Trees for the Future is a tree-planting charity which is partnered with many big brands, such as Timberland, and the Forest app. It offers a 4-year training programme called the Forest Garden approach, which teaches farmers how to farm more sustainably through agroforestry – the combination of trees and cropland. The farmers plant trees alongside fruits and vegetables on their land which provides an income, food security, as well as being beneficial to the environment. Trees for the Future refer to these agroforestry systems as Forest Gardens.
This charity has approached sustainability very holistically, not just focusing on trees as a method of carbon sequestration as many projects do. By helping farmers manage their land and provide a stable income and food supply they are striving towards 9 of the 14 sustainable development goals: decent work and economic growth, partnership for the goals, climate action, reduced inequalities, no poverty, zero hunger, responsible consumption and production, good wealth and wellbeing, and life on land. Agroforestry brings about many benefits. It improves soil quality and stability preventing soil erosion; it helps with water management by reducing run-off; it provides a diverse array of products for farmers which helps alleviate poverty; and the trees and soil help to mitigate climate change. There are issues with agroforestry, since the process if very labour-, time-, and knowledge-intensive, however Trees for the Future lessen these issues.
Planting occurs on degraded farmland, which means that no more land has to be converted or cleared to make space, so the net impact can only be positive. So far 29714 acres of land have been restored. A variety of trees, shrubs, fruiting plants, vegetables and vines are planted. In total 200 000 000 trees have been planted and the charity is aiming to have planted 1 billion by 2030. It costs 25p for a tree to be planted, which is comparable to other tree planting projects such as Ripple Africa’s scheme, however how money is spent when donations are made is not clearly broken down between tree planting and training. Although a sequestration figure is quoted (144.64 metric tons of CO2 absorbed by the Forest Garden over 20 years), the focus is on supporting communities and regenerating agricultural ecosystems rather than purely climate action.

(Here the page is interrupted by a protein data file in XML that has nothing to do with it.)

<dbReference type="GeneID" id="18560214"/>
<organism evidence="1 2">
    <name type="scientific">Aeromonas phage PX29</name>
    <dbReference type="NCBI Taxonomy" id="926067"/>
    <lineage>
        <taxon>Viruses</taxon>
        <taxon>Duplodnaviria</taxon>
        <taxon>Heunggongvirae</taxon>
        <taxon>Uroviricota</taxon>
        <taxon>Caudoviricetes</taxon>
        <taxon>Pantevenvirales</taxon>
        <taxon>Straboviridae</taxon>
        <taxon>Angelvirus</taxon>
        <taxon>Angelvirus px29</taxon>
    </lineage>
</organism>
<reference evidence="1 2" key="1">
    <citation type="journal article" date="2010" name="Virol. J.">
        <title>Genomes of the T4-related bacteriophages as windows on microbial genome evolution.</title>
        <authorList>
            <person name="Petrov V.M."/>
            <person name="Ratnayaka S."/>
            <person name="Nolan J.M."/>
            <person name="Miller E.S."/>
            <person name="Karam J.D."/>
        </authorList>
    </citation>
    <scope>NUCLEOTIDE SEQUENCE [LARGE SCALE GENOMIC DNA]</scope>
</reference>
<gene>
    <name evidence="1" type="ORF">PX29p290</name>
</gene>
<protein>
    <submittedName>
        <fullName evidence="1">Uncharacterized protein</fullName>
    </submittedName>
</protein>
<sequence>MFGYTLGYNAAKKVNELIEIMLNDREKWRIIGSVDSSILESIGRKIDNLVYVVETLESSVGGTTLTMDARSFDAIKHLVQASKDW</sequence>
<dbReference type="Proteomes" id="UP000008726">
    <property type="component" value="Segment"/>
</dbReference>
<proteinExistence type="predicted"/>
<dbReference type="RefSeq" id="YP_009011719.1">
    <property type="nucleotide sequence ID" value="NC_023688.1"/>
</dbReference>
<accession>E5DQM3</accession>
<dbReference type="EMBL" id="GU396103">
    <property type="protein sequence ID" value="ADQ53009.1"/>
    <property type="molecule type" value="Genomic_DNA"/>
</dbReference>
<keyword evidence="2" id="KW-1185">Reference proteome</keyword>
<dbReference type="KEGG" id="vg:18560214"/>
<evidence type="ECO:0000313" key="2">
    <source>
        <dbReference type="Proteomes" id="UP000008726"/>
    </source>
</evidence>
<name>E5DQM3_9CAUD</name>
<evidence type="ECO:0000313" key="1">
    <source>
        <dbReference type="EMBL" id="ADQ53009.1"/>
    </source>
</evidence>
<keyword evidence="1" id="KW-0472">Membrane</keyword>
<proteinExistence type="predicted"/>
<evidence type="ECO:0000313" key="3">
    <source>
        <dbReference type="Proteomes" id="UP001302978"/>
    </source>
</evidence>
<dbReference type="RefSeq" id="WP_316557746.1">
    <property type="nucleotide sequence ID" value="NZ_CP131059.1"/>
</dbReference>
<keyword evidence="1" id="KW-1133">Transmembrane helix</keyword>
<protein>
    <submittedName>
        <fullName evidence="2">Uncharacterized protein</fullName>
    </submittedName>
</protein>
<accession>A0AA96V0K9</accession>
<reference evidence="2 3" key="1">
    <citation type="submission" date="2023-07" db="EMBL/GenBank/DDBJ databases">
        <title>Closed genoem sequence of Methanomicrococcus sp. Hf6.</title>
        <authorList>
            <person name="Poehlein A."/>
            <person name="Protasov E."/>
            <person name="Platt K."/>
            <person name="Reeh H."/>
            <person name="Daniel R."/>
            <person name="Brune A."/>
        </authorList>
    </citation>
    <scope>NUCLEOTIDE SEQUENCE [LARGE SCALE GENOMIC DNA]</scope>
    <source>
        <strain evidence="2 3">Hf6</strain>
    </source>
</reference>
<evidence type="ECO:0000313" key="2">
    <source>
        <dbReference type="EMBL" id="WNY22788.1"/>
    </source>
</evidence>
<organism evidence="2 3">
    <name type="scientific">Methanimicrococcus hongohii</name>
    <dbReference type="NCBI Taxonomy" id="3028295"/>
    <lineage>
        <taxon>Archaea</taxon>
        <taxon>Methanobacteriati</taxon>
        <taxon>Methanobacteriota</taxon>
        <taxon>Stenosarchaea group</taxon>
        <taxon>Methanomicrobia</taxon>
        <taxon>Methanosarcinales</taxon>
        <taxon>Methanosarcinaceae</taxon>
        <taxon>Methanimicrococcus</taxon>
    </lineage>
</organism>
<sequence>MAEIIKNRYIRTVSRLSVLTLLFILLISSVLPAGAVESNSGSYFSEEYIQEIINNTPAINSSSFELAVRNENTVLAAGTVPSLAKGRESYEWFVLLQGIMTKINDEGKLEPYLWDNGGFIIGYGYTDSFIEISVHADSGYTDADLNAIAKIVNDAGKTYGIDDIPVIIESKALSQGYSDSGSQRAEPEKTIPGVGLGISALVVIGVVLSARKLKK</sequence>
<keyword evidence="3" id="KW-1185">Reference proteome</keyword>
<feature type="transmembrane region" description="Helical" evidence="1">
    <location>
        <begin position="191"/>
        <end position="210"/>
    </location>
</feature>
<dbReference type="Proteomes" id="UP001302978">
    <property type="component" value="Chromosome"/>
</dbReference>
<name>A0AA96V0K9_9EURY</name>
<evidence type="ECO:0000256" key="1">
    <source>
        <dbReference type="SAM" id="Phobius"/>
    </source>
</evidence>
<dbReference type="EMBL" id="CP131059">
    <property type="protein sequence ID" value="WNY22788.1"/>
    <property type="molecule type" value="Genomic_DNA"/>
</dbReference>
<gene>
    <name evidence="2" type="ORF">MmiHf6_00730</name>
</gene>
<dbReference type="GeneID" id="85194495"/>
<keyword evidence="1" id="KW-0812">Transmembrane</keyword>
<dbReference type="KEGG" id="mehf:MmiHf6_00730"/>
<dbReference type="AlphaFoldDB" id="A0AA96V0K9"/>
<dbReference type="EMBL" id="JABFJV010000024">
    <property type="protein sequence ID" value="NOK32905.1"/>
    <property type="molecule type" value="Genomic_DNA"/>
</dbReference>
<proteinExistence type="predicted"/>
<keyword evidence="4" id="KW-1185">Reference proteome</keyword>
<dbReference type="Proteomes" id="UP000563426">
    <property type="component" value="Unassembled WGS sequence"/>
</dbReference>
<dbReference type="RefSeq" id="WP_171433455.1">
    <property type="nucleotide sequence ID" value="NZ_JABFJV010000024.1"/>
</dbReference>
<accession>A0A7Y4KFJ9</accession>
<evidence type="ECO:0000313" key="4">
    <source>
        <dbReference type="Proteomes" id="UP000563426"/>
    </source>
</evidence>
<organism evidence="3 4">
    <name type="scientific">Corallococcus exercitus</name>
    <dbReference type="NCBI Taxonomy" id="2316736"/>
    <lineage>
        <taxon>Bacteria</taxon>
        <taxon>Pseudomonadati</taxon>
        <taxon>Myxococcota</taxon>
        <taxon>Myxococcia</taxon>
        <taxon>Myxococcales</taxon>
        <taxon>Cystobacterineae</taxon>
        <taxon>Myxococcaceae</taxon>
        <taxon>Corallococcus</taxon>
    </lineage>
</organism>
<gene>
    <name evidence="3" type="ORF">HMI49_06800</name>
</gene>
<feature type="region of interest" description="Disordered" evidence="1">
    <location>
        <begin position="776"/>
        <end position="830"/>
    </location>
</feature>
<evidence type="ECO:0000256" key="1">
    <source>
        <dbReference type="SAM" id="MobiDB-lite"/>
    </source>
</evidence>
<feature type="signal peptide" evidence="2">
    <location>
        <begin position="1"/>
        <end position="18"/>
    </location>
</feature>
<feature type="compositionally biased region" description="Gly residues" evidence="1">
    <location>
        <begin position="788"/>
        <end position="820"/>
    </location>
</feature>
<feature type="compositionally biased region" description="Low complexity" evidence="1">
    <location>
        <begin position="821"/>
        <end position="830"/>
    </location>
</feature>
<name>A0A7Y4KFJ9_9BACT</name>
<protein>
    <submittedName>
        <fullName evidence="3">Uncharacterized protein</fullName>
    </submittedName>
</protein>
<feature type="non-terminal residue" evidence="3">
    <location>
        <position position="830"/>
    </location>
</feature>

The training programme gives the local farmers the skills and tools required for them to be able to sustainably manage their land in the long-term, rather than just providing a short-term solution. Because long-term sustainability for the farmers is a priority, Trees for the Future does not pay farmers to participate so that money does not become the incentive for land conservation, however the training and materials are free. Farming families in need are selected and certified training technicians work alongside them. In the first 1-2 years the farmers plant fast growing trees and bushes around the outside of the farm to protect the soil. Years 2-3 consist of the farms being diversified through the addition of fruit and vegetables which are specific to meet the families’ nutritional and selling needs. Farmers are taught about long-term management and conservation in years 3-4 where each farm has its own long-term strategy developed. Currently, these programmes are being run in 9 countries across sub-Saharan Africa. The steps taken centre the communities and provide them with the skills and knowledge needed to continue protecting their surrounding environment once the charity moves out.
Trees for the Future really seems to have the farming families at the heart of their work, providing training specific for each location and situation. Long-term sustainability is also emphasized, indicating that their efforts are genuine. The charity is very transparent with their financials, strategy, numbers, success etc. They are also vetted and award-winning, receiving certificates such as a Top Star Rating on Charity Navigator, a Platinum Seal of Transparency by Guidestar, and being listed as a Top-rated non-profit by GreatNonProfits.
<Charity website> https://trees.org/
<Agroforestry information> https://greentumble.com/advantages-and-disadvantages-of-agroforestry/
<Agroforestry information> https://connectusfund.org/6-advantages-and-disadvantages-of-agroforestry